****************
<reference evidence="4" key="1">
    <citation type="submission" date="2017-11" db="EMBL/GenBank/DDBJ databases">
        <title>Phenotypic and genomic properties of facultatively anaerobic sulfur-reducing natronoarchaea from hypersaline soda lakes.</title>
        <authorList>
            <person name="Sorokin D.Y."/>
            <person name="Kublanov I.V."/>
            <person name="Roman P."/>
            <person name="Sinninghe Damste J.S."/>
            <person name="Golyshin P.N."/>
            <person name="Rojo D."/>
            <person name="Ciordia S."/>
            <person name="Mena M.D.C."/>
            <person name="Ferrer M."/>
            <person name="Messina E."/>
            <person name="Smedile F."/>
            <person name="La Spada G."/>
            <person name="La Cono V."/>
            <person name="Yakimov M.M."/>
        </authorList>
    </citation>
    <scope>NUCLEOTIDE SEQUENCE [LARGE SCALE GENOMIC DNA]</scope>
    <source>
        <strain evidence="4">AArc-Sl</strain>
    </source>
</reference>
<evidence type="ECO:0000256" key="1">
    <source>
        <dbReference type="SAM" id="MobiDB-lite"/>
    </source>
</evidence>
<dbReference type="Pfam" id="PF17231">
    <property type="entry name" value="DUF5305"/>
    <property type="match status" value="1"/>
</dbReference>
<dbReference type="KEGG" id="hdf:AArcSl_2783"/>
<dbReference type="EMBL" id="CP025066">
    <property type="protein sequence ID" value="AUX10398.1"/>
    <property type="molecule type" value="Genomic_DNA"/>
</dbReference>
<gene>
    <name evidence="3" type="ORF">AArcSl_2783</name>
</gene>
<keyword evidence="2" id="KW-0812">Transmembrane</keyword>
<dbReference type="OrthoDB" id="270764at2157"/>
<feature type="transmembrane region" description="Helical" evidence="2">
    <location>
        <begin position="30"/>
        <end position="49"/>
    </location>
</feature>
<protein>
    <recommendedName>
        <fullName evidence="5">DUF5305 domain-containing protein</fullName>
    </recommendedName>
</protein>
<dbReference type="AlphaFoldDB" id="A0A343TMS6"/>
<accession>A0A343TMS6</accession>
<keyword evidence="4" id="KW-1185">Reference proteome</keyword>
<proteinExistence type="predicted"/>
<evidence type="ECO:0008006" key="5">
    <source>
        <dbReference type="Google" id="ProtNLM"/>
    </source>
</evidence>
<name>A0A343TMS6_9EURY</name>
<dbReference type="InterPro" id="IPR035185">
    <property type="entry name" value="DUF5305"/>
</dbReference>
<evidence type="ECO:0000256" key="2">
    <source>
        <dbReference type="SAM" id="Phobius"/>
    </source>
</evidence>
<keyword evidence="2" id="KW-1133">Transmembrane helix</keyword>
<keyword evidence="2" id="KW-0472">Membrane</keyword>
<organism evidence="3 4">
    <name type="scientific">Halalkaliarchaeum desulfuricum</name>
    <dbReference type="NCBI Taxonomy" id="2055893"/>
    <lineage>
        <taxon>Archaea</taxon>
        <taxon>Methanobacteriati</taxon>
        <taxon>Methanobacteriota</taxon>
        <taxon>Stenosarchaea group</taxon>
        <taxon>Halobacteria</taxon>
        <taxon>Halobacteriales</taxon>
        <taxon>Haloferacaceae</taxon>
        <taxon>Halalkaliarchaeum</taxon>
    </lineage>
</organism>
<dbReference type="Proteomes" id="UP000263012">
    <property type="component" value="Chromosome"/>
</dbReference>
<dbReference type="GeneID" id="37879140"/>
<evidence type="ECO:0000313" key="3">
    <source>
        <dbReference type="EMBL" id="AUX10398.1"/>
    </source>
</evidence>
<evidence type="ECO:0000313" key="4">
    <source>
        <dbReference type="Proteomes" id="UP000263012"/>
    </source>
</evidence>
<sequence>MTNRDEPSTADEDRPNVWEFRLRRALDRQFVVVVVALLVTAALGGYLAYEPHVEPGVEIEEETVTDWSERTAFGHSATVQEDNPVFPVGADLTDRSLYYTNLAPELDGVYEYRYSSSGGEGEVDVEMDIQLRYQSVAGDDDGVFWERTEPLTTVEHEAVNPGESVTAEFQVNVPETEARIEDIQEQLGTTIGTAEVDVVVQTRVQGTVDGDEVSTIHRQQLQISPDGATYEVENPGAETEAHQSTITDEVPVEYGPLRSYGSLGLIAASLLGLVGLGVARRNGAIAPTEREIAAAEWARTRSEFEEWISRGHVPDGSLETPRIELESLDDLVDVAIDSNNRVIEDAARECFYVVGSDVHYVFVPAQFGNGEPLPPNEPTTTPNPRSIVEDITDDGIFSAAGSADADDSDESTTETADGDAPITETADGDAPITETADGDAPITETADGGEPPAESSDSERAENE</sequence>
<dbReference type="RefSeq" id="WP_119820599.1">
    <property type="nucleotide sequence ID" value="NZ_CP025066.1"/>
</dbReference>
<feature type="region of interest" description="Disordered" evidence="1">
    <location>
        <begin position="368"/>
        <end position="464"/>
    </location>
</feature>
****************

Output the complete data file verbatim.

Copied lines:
<reference evidence="4" key="1">
    <citation type="submission" date="2017-11" db="EMBL/GenBank/DDBJ databases">
        <title>Phenotypic and genomic properties of facultatively anaerobic sulfur-reducing natronoarchaea from hypersaline soda lakes.</title>
        <authorList>
            <person name="Sorokin D.Y."/>
            <person name="Kublanov I.V."/>
            <person name="Roman P."/>
            <person name="Sinninghe Damste J.S."/>
            <person name="Golyshin P.N."/>
            <person name="Rojo D."/>
            <person name="Ciordia S."/>
            <person name="Mena M.D.C."/>
            <person name="Ferrer M."/>
            <person name="Messina E."/>
            <person name="Smedile F."/>
            <person name="La Spada G."/>
            <person name="La Cono V."/>
            <person name="Yakimov M.M."/>
        </authorList>
    </citation>
    <scope>NUCLEOTIDE SEQUENCE [LARGE SCALE GENOMIC DNA]</scope>
    <source>
        <strain evidence="4">AArc-Sl</strain>
    </source>
</reference>
<evidence type="ECO:0000256" key="1">
    <source>
        <dbReference type="SAM" id="MobiDB-lite"/>
    </source>
</evidence>
<dbReference type="Pfam" id="PF17231">
    <property type="entry name" value="DUF5305"/>
    <property type="match status" value="1"/>
</dbReference>
<dbReference type="KEGG" id="hdf:AArcSl_2783"/>
<dbReference type="EMBL" id="CP025066">
    <property type="protein sequence ID" value="AUX10398.1"/>
    <property type="molecule type" value="Genomic_DNA"/>
</dbReference>
<gene>
    <name evidence="3" type="ORF">AArcSl_2783</name>
</gene>
<keyword evidence="2" id="KW-0812">Transmembrane</keyword>
<dbReference type="OrthoDB" id="270764at2157"/>
<feature type="transmembrane region" description="Helical" evidence="2">
    <location>
        <begin position="30"/>
        <end position="49"/>
    </location>
</feature>
<protein>
    <recommendedName>
        <fullName evidence="5">DUF5305 domain-containing protein</fullName>
    </recommendedName>
</protein>
<dbReference type="AlphaFoldDB" id="A0A343TMS6"/>
<accession>A0A343TMS6</accession>
<keyword evidence="4" id="KW-1185">Reference proteome</keyword>
<proteinExistence type="predicted"/>
<evidence type="ECO:0008006" key="5">
    <source>
        <dbReference type="Google" id="ProtNLM"/>
    </source>
</evidence>
<name>A0A343TMS6_9EURY</name>
<dbReference type="InterPro" id="IPR035185">
    <property type="entry name" value="DUF5305"/>
</dbReference>
<evidence type="ECO:0000256" key="2">
    <source>
        <dbReference type="SAM" id="Phobius"/>
    </source>
</evidence>
<keyword evidence="2" id="KW-1133">Transmembrane helix</keyword>
<keyword evidence="2" id="KW-0472">Membrane</keyword>
<organism evidence="3 4">
    <name type="scientific">Halalkaliarchaeum desulfuricum</name>
    <dbReference type="NCBI Taxonomy" id="2055893"/>
    <lineage>
        <taxon>Archaea</taxon>
        <taxon>Methanobacteriati</taxon>
        <taxon>Methanobacteriota</taxon>
        <taxon>Stenosarchaea group</taxon>
        <taxon>Halobacteria</taxon>
        <taxon>Halobacteriales</taxon>
        <taxon>Haloferacaceae</taxon>
        <taxon>Halalkaliarchaeum</taxon>
    </lineage>
</organism>
<dbReference type="Proteomes" id="UP000263012">
    <property type="component" value="Chromosome"/>
</dbReference>
<dbReference type="GeneID" id="37879140"/>
<evidence type="ECO:0000313" key="3">
    <source>
        <dbReference type="EMBL" id="AUX10398.1"/>
    </source>
</evidence>
<evidence type="ECO:0000313" key="4">
    <source>
        <dbReference type="Proteomes" id="UP000263012"/>
    </source>
</evidence>
<sequence>MTNRDEPSTADEDRPNVWEFRLRRALDRQFVVVVVALLVTAALGGYLAYEPHVEPGVEIEEETVTDWSERTAFGHSATVQEDNPVFPVGADLTDRSLYYTNLAPELDGVYEYRYSSSGGEGEVDVEMDIQLRYQSVAGDDDGVFWERTEPLTTVEHEAVNPGESVTAEFQVNVPETEARIEDIQEQLGTTIGTAEVDVVVQTRVQGTVDGDEVSTIHRQQLQISPDGATYEVENPGAETEAHQSTITDEVPVEYGPLRSYGSLGLIAASLLGLVGLGVARRNGAIAPTEREIAAAEWARTRSEFEEWISRGHVPDGSLETPRIELESLDDLVDVAIDSNNRVIEDAARECFYVVGSDVHYVFVPAQFGNGEPLPPNEPTTTPNPRSIVEDITDDGIFSAAGSADADDSDESTTETADGDAPITETADGDAPITETADGDAPITETADGGEPPAESSDSERAENE</sequence>
<dbReference type="RefSeq" id="WP_119820599.1">
    <property type="nucleotide sequence ID" value="NZ_CP025066.1"/>
</dbReference>
<feature type="region of interest" description="Disordered" evidence="1">
    <location>
        <begin position="368"/>
        <end position="464"/>
    </location>
</feature>